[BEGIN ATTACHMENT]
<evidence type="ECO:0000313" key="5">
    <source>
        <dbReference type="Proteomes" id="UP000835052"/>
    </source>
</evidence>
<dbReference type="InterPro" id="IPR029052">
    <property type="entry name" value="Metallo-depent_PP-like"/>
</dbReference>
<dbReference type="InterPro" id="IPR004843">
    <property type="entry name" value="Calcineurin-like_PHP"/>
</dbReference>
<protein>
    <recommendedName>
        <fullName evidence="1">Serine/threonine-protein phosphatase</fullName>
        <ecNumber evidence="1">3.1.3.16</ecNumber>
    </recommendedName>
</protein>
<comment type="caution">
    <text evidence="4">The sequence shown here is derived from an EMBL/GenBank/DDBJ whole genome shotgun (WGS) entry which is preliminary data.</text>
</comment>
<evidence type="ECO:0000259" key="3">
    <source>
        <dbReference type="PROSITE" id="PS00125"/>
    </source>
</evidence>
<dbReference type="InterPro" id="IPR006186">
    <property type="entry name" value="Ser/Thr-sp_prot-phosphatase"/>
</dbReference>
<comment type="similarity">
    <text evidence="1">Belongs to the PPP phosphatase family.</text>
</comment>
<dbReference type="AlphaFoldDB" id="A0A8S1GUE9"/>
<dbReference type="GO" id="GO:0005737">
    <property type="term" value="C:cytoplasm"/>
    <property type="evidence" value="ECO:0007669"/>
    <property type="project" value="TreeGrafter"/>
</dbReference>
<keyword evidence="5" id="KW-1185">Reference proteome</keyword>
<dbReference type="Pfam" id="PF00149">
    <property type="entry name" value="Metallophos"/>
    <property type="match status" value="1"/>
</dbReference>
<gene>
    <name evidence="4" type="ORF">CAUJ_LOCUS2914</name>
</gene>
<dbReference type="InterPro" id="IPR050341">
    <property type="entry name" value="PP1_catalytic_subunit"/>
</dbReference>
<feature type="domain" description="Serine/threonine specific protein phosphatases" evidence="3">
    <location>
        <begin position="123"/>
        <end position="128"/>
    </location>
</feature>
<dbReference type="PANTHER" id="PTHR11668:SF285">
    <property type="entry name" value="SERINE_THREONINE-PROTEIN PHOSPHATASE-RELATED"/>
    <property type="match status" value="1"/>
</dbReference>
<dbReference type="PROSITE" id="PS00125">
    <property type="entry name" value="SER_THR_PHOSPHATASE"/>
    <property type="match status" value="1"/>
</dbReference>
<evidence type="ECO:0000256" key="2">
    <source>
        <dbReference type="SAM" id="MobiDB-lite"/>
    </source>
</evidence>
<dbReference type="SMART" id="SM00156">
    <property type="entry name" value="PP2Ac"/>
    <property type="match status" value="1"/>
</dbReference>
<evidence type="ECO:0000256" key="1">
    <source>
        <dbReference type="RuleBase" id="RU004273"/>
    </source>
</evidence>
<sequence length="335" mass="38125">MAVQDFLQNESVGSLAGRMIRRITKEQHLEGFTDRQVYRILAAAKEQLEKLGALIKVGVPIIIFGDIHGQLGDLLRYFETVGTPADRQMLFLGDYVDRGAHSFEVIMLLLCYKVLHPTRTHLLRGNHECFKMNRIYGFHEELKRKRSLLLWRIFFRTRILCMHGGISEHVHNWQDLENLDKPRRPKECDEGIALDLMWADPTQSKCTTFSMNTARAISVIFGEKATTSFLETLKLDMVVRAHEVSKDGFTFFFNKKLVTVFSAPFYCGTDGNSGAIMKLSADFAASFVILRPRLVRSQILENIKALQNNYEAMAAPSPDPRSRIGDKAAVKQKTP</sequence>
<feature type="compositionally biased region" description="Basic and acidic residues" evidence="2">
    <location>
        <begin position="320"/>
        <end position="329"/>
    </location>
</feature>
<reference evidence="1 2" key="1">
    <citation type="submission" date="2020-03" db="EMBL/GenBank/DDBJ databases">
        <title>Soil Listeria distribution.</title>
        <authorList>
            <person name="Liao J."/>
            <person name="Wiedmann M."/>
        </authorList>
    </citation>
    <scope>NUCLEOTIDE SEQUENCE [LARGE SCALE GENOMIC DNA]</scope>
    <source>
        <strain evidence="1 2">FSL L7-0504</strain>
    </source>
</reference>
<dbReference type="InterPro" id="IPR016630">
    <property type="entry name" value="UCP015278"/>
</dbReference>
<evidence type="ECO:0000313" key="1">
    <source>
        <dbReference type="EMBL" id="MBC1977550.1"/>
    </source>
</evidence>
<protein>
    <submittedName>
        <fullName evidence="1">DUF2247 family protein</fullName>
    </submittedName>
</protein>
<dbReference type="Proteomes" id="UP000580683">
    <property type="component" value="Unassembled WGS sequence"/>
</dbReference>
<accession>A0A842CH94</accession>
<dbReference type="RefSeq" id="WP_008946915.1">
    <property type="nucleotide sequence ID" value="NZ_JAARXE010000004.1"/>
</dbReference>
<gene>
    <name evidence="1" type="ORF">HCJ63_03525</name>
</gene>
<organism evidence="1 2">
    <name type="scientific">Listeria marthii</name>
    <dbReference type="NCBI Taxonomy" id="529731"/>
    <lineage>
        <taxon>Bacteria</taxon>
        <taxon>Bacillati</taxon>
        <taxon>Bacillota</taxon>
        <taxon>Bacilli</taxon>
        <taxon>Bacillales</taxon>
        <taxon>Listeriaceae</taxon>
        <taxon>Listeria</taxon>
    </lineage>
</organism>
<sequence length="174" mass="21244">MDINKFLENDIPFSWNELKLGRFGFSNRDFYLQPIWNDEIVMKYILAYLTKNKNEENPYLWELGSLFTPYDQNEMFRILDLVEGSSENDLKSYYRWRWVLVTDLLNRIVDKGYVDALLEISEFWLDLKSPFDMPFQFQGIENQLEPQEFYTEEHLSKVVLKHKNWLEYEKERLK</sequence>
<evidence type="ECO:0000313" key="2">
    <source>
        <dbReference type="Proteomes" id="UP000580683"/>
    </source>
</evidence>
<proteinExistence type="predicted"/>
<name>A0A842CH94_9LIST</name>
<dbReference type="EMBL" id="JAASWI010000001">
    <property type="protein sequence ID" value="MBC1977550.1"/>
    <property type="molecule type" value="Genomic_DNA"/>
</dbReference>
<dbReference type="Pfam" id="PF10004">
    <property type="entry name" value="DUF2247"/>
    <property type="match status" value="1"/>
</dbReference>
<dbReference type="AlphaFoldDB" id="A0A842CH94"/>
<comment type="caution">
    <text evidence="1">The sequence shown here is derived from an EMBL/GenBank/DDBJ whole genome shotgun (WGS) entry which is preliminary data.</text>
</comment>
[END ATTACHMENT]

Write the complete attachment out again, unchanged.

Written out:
<evidence type="ECO:0000313" key="5">
    <source>
        <dbReference type="Proteomes" id="UP000835052"/>
    </source>
</evidence>
<dbReference type="InterPro" id="IPR029052">
    <property type="entry name" value="Metallo-depent_PP-like"/>
</dbReference>
<dbReference type="InterPro" id="IPR004843">
    <property type="entry name" value="Calcineurin-like_PHP"/>
</dbReference>
<protein>
    <recommendedName>
        <fullName evidence="1">Serine/threonine-protein phosphatase</fullName>
        <ecNumber evidence="1">3.1.3.16</ecNumber>
    </recommendedName>
</protein>
<comment type="caution">
    <text evidence="4">The sequence shown here is derived from an EMBL/GenBank/DDBJ whole genome shotgun (WGS) entry which is preliminary data.</text>
</comment>
<evidence type="ECO:0000259" key="3">
    <source>
        <dbReference type="PROSITE" id="PS00125"/>
    </source>
</evidence>
<dbReference type="InterPro" id="IPR006186">
    <property type="entry name" value="Ser/Thr-sp_prot-phosphatase"/>
</dbReference>
<comment type="similarity">
    <text evidence="1">Belongs to the PPP phosphatase family.</text>
</comment>
<dbReference type="AlphaFoldDB" id="A0A8S1GUE9"/>
<dbReference type="GO" id="GO:0005737">
    <property type="term" value="C:cytoplasm"/>
    <property type="evidence" value="ECO:0007669"/>
    <property type="project" value="TreeGrafter"/>
</dbReference>
<keyword evidence="5" id="KW-1185">Reference proteome</keyword>
<dbReference type="Pfam" id="PF00149">
    <property type="entry name" value="Metallophos"/>
    <property type="match status" value="1"/>
</dbReference>
<gene>
    <name evidence="4" type="ORF">CAUJ_LOCUS2914</name>
</gene>
<dbReference type="InterPro" id="IPR050341">
    <property type="entry name" value="PP1_catalytic_subunit"/>
</dbReference>
<feature type="domain" description="Serine/threonine specific protein phosphatases" evidence="3">
    <location>
        <begin position="123"/>
        <end position="128"/>
    </location>
</feature>
<dbReference type="PANTHER" id="PTHR11668:SF285">
    <property type="entry name" value="SERINE_THREONINE-PROTEIN PHOSPHATASE-RELATED"/>
    <property type="match status" value="1"/>
</dbReference>
<dbReference type="PROSITE" id="PS00125">
    <property type="entry name" value="SER_THR_PHOSPHATASE"/>
    <property type="match status" value="1"/>
</dbReference>
<evidence type="ECO:0000256" key="2">
    <source>
        <dbReference type="SAM" id="MobiDB-lite"/>
    </source>
</evidence>
<dbReference type="SMART" id="SM00156">
    <property type="entry name" value="PP2Ac"/>
    <property type="match status" value="1"/>
</dbReference>
<evidence type="ECO:0000256" key="1">
    <source>
        <dbReference type="RuleBase" id="RU004273"/>
    </source>
</evidence>
<sequence length="335" mass="38125">MAVQDFLQNESVGSLAGRMIRRITKEQHLEGFTDRQVYRILAAAKEQLEKLGALIKVGVPIIIFGDIHGQLGDLLRYFETVGTPADRQMLFLGDYVDRGAHSFEVIMLLLCYKVLHPTRTHLLRGNHECFKMNRIYGFHEELKRKRSLLLWRIFFRTRILCMHGGISEHVHNWQDLENLDKPRRPKECDEGIALDLMWADPTQSKCTTFSMNTARAISVIFGEKATTSFLETLKLDMVVRAHEVSKDGFTFFFNKKLVTVFSAPFYCGTDGNSGAIMKLSADFAASFVILRPRLVRSQILENIKALQNNYEAMAAPSPDPRSRIGDKAAVKQKTP</sequence>
<feature type="compositionally biased region" description="Basic and acidic residues" evidence="2">
    <location>
        <begin position="320"/>
        <end position="329"/>
    </location>
</feature>
<reference evidence="1 2" key="1">
    <citation type="submission" date="2020-03" db="EMBL/GenBank/DDBJ databases">
        <title>Soil Listeria distribution.</title>
        <authorList>
            <person name="Liao J."/>
            <person name="Wiedmann M."/>
        </authorList>
    </citation>
    <scope>NUCLEOTIDE SEQUENCE [LARGE SCALE GENOMIC DNA]</scope>
    <source>
        <strain evidence="1 2">FSL L7-0504</strain>
    </source>
</reference>
<dbReference type="InterPro" id="IPR016630">
    <property type="entry name" value="UCP015278"/>
</dbReference>
<evidence type="ECO:0000313" key="1">
    <source>
        <dbReference type="EMBL" id="MBC1977550.1"/>
    </source>
</evidence>
<protein>
    <submittedName>
        <fullName evidence="1">DUF2247 family protein</fullName>
    </submittedName>
</protein>
<dbReference type="Proteomes" id="UP000580683">
    <property type="component" value="Unassembled WGS sequence"/>
</dbReference>
<accession>A0A842CH94</accession>
<dbReference type="RefSeq" id="WP_008946915.1">
    <property type="nucleotide sequence ID" value="NZ_JAARXE010000004.1"/>
</dbReference>
<gene>
    <name evidence="1" type="ORF">HCJ63_03525</name>
</gene>
<organism evidence="1 2">
    <name type="scientific">Listeria marthii</name>
    <dbReference type="NCBI Taxonomy" id="529731"/>
    <lineage>
        <taxon>Bacteria</taxon>
        <taxon>Bacillati</taxon>
        <taxon>Bacillota</taxon>
        <taxon>Bacilli</taxon>
        <taxon>Bacillales</taxon>
        <taxon>Listeriaceae</taxon>
        <taxon>Listeria</taxon>
    </lineage>
</organism>
<sequence length="174" mass="21244">MDINKFLENDIPFSWNELKLGRFGFSNRDFYLQPIWNDEIVMKYILAYLTKNKNEENPYLWELGSLFTPYDQNEMFRILDLVEGSSENDLKSYYRWRWVLVTDLLNRIVDKGYVDALLEISEFWLDLKSPFDMPFQFQGIENQLEPQEFYTEEHLSKVVLKHKNWLEYEKERLK</sequence>
<evidence type="ECO:0000313" key="2">
    <source>
        <dbReference type="Proteomes" id="UP000580683"/>
    </source>
</evidence>
<proteinExistence type="predicted"/>
<name>A0A842CH94_9LIST</name>
<dbReference type="EMBL" id="JAASWI010000001">
    <property type="protein sequence ID" value="MBC1977550.1"/>
    <property type="molecule type" value="Genomic_DNA"/>
</dbReference>
<dbReference type="Pfam" id="PF10004">
    <property type="entry name" value="DUF2247"/>
    <property type="match status" value="1"/>
</dbReference>
<dbReference type="AlphaFoldDB" id="A0A842CH94"/>
<comment type="caution">
    <text evidence="1">The sequence shown here is derived from an EMBL/GenBank/DDBJ whole genome shotgun (WGS) entry which is preliminary data.</text>
</comment>